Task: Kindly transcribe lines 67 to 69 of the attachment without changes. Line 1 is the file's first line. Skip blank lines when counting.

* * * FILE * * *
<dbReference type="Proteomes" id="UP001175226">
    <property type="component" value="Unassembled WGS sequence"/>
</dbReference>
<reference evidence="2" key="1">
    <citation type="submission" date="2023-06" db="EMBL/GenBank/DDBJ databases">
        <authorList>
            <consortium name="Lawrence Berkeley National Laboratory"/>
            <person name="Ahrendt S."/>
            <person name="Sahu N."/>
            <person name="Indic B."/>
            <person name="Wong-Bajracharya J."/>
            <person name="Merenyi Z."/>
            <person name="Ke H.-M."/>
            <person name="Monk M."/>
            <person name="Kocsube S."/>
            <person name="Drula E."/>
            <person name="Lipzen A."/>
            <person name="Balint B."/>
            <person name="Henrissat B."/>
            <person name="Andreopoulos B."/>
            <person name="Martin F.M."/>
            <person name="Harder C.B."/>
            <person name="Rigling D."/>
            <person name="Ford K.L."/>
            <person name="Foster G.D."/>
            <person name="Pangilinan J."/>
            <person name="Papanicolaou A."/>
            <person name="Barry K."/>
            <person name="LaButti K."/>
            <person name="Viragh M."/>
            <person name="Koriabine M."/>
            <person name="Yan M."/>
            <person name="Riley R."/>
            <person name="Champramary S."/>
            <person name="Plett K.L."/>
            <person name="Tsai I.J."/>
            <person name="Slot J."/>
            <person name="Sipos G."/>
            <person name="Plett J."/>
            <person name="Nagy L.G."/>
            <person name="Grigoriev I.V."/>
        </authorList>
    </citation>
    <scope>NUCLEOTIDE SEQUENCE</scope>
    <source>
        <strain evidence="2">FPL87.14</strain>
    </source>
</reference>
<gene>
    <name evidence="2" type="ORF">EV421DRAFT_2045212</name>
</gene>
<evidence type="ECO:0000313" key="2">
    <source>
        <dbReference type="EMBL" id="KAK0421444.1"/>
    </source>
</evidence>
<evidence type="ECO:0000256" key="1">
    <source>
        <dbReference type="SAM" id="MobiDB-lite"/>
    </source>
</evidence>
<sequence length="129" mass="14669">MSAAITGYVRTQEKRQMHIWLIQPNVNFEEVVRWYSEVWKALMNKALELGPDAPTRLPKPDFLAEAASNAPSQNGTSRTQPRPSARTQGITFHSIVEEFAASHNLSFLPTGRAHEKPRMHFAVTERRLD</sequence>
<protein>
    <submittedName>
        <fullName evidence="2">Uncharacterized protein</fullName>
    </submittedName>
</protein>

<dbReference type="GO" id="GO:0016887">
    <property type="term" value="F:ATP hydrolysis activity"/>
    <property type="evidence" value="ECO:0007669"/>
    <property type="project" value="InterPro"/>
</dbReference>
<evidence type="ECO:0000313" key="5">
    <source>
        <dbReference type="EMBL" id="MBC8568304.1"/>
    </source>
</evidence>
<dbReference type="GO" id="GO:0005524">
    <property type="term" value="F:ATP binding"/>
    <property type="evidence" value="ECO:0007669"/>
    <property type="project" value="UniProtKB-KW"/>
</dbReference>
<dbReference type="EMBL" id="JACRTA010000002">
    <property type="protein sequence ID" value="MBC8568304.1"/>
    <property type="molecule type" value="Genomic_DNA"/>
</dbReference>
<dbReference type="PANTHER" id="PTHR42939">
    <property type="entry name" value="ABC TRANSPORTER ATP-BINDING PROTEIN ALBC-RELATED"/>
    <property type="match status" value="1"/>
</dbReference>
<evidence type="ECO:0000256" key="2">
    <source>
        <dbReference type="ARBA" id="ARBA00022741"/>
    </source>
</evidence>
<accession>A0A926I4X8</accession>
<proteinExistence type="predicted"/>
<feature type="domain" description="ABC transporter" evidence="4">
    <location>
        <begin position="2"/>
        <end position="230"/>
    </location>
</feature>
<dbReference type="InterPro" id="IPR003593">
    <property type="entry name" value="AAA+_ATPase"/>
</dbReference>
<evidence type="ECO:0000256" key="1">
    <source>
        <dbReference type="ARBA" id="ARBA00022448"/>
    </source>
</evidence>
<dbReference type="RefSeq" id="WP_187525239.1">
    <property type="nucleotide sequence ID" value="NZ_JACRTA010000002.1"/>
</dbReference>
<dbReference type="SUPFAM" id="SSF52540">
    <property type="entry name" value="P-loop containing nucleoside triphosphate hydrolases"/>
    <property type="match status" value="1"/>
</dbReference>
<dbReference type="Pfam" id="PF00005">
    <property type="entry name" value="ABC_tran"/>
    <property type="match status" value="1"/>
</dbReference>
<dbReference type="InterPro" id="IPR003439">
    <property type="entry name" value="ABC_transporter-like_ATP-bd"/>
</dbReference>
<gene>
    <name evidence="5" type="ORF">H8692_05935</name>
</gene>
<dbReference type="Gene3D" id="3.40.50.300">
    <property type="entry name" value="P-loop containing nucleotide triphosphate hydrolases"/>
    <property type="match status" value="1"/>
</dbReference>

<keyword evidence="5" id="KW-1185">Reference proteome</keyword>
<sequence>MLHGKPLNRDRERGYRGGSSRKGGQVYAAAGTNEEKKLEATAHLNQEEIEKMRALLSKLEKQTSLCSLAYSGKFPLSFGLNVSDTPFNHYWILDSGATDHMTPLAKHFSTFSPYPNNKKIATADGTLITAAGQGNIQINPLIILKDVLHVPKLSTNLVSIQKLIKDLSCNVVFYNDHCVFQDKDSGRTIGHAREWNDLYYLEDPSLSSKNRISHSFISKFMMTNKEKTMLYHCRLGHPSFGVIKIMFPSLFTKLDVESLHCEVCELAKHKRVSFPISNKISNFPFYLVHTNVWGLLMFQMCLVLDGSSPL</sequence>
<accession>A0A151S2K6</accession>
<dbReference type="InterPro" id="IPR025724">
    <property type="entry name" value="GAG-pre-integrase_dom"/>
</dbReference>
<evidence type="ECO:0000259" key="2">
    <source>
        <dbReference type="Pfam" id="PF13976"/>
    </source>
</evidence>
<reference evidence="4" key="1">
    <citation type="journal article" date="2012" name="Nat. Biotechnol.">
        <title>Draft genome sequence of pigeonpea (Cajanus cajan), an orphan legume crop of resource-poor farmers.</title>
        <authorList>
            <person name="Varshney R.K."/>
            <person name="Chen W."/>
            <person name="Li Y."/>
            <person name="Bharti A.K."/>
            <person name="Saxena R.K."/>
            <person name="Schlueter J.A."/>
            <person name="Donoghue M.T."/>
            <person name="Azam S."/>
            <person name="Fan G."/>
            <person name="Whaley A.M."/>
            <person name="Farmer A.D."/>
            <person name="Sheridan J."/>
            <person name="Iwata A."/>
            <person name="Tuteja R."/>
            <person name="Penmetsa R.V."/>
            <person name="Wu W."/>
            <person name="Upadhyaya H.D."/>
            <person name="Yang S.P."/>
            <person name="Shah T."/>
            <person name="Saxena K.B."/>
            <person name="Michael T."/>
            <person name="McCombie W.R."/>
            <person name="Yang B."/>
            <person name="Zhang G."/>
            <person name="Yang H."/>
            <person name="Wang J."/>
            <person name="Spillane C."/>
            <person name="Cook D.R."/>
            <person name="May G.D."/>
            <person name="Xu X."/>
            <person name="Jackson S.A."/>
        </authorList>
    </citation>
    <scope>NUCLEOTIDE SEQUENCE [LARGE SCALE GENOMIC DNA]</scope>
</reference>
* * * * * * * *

</protein>

<dbReference type="GO" id="GO:0016887">
    <property type="term" value="F:ATP hydrolysis activity"/>